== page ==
I think that the biggest issues don’t really have anything to do with the library itself, but instead relate to discoverability and documentation. Promoting your package and making it easily and independently usable by others are difficult tasks, and not ones that are normally part of our basic scientific training (or even our training in scientific programming). Moreover, scientists don’t tend to get rewarded for writing code, which further decreases the incentives to do a good job beyond just “getting the answer” for a manuscript.

Q. Why did you choose the BSD license?

I’m generally of the belief, as are many of my colleagues, that the BSD and MIT licenses are “more free” than the GPL, for example, as they place essentially no restrictions on the use of our code. We went with BSD over MIT because, hey, had to represent Berkeley!

Q. You created Macroeco Desktop, a simple interface that requires no programming, for users who don’t have much experience using Python. What percentage of your audience do you think uses the UI because they’re not comfortable with the command line? Do you intend to put more work into the UI in the future or focus on the library itself?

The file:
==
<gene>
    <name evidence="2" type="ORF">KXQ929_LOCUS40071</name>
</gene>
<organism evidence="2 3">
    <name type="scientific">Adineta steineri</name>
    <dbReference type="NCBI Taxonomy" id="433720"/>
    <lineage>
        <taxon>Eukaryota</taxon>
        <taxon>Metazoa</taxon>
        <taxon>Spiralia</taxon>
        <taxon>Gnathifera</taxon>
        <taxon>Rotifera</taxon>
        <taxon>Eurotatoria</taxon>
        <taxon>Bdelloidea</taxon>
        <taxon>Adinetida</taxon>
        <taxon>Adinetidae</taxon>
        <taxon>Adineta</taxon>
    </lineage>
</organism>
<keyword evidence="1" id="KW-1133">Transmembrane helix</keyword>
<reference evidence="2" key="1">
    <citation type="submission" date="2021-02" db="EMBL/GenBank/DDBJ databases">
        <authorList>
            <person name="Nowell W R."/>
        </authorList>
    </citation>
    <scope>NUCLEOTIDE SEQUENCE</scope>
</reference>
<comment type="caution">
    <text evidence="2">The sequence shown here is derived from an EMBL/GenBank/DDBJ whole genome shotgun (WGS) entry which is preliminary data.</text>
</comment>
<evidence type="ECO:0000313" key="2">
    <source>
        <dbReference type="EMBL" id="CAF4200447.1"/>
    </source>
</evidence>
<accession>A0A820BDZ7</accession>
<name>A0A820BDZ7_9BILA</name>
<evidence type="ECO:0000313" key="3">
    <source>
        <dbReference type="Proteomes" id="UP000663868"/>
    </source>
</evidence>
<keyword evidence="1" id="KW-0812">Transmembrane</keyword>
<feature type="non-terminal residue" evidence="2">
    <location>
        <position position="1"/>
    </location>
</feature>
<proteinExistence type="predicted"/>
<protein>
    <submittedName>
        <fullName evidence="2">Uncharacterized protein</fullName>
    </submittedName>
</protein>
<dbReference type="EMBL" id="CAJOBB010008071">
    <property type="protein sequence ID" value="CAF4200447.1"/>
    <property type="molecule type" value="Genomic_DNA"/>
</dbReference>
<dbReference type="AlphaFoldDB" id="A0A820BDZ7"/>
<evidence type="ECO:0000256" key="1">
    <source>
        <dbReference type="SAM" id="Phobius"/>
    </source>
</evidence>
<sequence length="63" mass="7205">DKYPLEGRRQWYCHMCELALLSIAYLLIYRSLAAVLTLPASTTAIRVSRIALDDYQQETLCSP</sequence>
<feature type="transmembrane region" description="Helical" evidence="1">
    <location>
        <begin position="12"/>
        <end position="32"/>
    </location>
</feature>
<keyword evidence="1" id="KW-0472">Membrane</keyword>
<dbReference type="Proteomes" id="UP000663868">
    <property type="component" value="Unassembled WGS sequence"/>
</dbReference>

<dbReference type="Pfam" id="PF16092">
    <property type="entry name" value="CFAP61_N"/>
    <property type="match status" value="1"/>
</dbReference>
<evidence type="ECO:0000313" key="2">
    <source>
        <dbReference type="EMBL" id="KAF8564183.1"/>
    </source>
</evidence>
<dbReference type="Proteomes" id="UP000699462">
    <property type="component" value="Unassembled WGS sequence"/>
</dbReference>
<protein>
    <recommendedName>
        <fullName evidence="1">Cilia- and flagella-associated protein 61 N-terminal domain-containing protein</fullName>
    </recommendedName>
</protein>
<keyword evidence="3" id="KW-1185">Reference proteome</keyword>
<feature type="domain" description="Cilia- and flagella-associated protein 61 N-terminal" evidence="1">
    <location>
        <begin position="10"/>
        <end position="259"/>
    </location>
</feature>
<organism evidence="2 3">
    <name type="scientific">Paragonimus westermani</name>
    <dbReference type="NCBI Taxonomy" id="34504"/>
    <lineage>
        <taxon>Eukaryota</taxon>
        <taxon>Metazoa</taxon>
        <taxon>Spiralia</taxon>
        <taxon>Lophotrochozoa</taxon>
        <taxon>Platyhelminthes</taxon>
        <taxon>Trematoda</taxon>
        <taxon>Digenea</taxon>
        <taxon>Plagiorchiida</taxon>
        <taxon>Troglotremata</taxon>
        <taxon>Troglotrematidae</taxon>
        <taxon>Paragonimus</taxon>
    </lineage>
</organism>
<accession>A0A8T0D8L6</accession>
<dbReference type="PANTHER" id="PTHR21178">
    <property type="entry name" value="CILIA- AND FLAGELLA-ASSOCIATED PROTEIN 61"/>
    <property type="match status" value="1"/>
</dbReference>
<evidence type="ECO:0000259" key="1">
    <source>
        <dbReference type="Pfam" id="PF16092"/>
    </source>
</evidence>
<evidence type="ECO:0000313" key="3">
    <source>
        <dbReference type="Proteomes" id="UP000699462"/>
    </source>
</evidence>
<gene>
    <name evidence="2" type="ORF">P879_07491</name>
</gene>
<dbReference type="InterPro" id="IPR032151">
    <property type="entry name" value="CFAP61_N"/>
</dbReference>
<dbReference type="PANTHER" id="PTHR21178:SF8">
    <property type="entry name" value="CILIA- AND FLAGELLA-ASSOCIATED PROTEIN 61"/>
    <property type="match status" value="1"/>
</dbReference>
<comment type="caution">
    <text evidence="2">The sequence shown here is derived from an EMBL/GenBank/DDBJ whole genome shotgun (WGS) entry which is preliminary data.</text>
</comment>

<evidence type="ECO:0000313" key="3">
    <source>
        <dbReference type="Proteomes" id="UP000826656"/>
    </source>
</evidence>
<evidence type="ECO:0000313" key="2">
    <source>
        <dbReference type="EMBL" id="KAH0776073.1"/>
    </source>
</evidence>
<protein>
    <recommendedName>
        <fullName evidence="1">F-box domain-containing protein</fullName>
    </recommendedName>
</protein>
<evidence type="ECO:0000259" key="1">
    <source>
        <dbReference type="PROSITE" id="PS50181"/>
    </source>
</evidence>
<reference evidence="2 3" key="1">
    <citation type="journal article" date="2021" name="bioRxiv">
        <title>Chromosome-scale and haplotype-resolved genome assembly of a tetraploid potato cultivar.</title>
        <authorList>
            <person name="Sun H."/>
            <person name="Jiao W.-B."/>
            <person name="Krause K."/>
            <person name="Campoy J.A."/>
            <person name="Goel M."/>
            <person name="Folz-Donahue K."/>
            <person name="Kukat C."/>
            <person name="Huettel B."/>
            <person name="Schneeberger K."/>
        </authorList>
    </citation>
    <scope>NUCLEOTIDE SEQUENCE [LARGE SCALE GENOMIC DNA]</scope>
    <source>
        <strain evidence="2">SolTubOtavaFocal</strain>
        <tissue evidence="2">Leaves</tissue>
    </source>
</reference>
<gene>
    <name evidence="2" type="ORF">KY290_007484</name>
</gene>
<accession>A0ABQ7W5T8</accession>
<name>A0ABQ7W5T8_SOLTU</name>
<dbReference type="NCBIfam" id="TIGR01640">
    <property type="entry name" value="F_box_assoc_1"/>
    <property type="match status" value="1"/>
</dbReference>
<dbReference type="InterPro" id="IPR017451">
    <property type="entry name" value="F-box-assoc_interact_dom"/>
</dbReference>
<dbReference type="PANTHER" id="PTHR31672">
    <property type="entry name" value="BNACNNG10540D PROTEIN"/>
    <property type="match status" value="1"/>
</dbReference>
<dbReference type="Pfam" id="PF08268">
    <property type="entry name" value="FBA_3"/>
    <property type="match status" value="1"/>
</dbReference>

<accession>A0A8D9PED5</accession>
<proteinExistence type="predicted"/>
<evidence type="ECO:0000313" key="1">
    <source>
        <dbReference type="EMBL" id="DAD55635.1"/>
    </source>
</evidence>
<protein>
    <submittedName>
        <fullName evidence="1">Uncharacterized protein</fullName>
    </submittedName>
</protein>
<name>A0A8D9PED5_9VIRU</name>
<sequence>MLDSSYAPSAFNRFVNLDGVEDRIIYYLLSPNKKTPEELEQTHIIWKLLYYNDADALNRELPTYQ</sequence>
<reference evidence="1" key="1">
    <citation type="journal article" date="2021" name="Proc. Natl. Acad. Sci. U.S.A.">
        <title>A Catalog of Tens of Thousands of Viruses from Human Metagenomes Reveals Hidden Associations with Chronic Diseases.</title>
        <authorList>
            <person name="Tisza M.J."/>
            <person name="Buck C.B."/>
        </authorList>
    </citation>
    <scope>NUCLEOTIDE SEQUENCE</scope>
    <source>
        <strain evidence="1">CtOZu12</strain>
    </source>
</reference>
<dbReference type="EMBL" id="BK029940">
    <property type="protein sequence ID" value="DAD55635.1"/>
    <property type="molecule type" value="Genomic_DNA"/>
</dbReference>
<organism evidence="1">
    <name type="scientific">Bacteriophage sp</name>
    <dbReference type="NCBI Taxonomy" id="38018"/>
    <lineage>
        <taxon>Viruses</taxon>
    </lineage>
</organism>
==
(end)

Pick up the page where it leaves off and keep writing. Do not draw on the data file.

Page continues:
I would guess that the lower level package is more widely used than the UI at this point, as most people who are discovering our package are (understandably) already programmers, and so are capable of importing and using the functions at a relatively low level. This relates to the issue of discoverability – it’s not as easy to reach people who don’t know how to code and try to convince them to try a new piece of software. That said, my co-author and I use the UI all the time!

Going forward, I think that we could probably have a lot of impact by pulling out and generalizing the UI as a separate package, so that could be attached as a front end to packages written by others. One immediate challenge, though, is that we build the UI with wxPython, which is not yet fully ported to Python 3, so we might have to rewrite parts of the interface going forward.

Q. What other software technologies, frameworks or practices are important to your work?